Monday, November 28, 2011

Chapterness Conclusion

            Studying chapterness in Wintergirls, freed me to see how each of my chapters could grow organically.  To assume there is a formula for chapter structure would be a misinterpretation of this little study.  There are all kinds of chapters: short one-scene chapters, chapters that start with some exposition and build into a scene and then another scene, chapters that frame a flashback in a present scene to forward the character’s journey.  The possibilities are endless.   
            At least now, I have some tools with which to prod my chapters to see if they’re actually functioning as chapters: 

       1) Is my character moving forward inside and out?  
       2) Does my character face choices, and do I take him far enough?  
       3) Does a complication cause a rise in tension that lands the character in a new place?   
       4) Do the smaller arcs clump to form a larger one?   

These questions helped me shift around the note cards on which I'd outlined my novel, as well as, add some cards that were missing.  I’m sure I’ll re-see my chapters as I write through my second draft.  I just feel glad to not be falling back on mere intuition about where the chapters should begin and end.  It helps to have a thoughtful understanding of some actual mechanics of chapters.
            Special thanks to one of my personal YA goddesses, Laurie Halse Anderson, for writing such an artful book.
            What are your thoughts on chapterness?  How do you structure your chapters?  What kind of chapters do you like to read the most?  When you read, do you hold onto each chapter conceptually in your memory or do you sort of get lost in them?  I’d love to hear your thoughts on chapters too.  Thoughtful artistry means exchanging ideas and refining the way we see our art.

Monday, November 21, 2011

Chapters: Arcs Clumping Together

            In the case of Wintergirls Chapter 11, one arc made a complete chapter, but arcs more often than not clump together to form chapters.  In Chapter 35 of Wintergirls, after attending Cassie’s funeral, Lia arrives at her mother, Chloe’s, house to spend the night.   
            Arc 1: Lia pulls into the driveway observing the cars for the wake parked across the street, and she observes her mother pull up next to her seemingly upset.  Lia searches the house for her mother who’s gone in first and finds her crying in the shower.  This arc establishes a rich ambiguity for the chapter: Chloe could be crying over Cassie’s death, over the danger Lia is in, or over a patient who’s died.   
            Arc 2: Lia cooks a meal for Chloe, asks about Cassie’s autopsy, and when Chloe takes a call from the hospital zones out remembering how the negative voices of this house got in her head.   
            Arc 3: Lia takes her mother’s deal –Lia will eat, and Chloe will tell Lia about Cassie’s autopsy.  
            Each arc has its own rise and landing in a new place.  But they also function together to depict how this daughter and mother get what they need out of each other.  The chapter also continues the through-line of the novel –Lia’s battle with Cassie; she has to know what happened to Cassie and whether she will follow her down the same road or defeat her.

Monday, November 14, 2011

Chapters: Arcs and Complications

            So I get that a chapter has to move the character forward, and I get that choices and going far enough are ways to do that.  But when are my chapters supposed to end?  I mean, how far forward do you let the character move before making a break between one chapter and the next?  The answer seems to be explained by arcs.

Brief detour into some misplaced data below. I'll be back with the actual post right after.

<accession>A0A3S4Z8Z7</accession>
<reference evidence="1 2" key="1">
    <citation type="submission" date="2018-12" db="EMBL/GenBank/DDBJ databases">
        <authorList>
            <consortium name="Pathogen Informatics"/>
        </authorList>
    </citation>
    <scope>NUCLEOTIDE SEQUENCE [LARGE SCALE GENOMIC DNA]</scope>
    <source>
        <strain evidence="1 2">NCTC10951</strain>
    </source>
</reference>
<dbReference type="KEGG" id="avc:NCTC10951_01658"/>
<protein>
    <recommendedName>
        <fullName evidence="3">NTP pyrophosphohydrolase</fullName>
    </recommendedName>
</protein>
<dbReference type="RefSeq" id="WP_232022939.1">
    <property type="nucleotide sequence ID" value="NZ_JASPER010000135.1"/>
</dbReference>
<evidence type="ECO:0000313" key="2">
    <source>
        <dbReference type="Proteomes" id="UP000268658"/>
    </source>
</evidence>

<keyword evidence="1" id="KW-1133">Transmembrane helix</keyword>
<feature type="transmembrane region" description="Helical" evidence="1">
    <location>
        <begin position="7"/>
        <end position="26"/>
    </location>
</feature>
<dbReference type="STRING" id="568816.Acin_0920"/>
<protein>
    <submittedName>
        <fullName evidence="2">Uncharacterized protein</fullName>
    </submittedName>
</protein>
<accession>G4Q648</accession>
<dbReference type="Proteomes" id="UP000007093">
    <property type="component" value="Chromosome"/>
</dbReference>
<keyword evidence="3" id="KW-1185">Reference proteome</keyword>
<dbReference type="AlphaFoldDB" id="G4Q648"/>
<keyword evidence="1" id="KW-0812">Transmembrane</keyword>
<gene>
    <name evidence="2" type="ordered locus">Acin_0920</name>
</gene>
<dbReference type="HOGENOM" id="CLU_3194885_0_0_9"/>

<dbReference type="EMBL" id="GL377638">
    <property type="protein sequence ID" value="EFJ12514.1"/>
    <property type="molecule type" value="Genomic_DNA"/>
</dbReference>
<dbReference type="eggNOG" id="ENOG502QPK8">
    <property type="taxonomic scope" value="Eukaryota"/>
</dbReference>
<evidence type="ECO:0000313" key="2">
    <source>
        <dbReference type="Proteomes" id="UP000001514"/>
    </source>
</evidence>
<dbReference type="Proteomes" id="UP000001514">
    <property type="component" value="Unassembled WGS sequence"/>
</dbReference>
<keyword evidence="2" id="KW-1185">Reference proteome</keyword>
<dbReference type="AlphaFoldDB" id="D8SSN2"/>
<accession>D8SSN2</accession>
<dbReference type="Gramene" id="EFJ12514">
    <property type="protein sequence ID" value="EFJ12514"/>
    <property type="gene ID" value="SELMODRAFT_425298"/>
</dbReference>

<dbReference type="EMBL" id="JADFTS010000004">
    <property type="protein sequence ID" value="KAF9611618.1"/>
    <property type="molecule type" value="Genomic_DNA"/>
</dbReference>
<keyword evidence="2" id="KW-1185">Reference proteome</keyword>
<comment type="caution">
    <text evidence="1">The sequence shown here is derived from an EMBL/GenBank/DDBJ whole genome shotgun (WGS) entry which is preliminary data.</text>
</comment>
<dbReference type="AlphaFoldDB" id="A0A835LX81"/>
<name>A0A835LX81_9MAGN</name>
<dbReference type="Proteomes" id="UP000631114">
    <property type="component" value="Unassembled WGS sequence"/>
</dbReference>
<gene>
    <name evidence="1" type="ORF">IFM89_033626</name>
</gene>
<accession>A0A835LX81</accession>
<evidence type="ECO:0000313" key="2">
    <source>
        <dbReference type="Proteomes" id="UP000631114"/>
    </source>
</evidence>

I feel like I get arcs.  I drew a bunch of little arcs to help me understand the chapters I studied, but explaining the specific arcs of each chapter in words was harder. These concepts helped:

• An arc is a small beginning-middle-end in a story.
• Tension rises in the middle.
• The character lands in a new place.
• That rise in the middle is caused by a complication. 

Chapter 11 of Wintergirls, a short, two-page chapter demonstrates how an arc can work.   
Beginning: Lia is in bed, unable to sleep, sure Cassie’s ghost is right outside her door; she even spins herself an imaginary cocoon for protection.   
Then middle: the fragrance of ginger, cloves, and burnt sugar which Lia’s come to identify with Cassie infiltrates the room, and Cassie appears addressing Lia in ghost form for the first time.  “Come with me,” she says to Lia.   
Finally end: Lia spends the rest of the night locked in Cassie’s gaze.   

The complication:  Cassie not only appears, but makes her demand propelling things forward.

Monday, November 7, 2011

Chapters: Choices and Going Far Enough

            Wintergirls Chapter 9 is an excellent example of how Anderson gives Lia choices and takes things far enough emotionally.  Lia arrives home having made it through the day in which she learned her friend, Cassie, died alone in a motel room after leaving Lia thirty-three unanswered messages.   
            Anderson gives Lia choices: she eats a rice cake instead of Thanksgiving leftovers; she turns down sister Emma’s invite to kick the soccer ball around in favor of retreating to her room and digging out a pill to help her cope; and when her dad comes in at the end of the night to suggest they talk, Lia pretends she’s asleep.  With each choice we see her retreat further from her family.  
           Perhaps more importantly, Lia would also like to avoid the thought of Cassie and any responsibility for Cassie’s death, but the idea dogs her until her father finally gets up and leaves her for the night.  At this point, Lia is not just sad she’s lost her friend, or frightened she may be on the same path.  Lia is, in fact, plagued by the idea that Cassie’s death is her fault.  This is Anderson going all the way emotionally.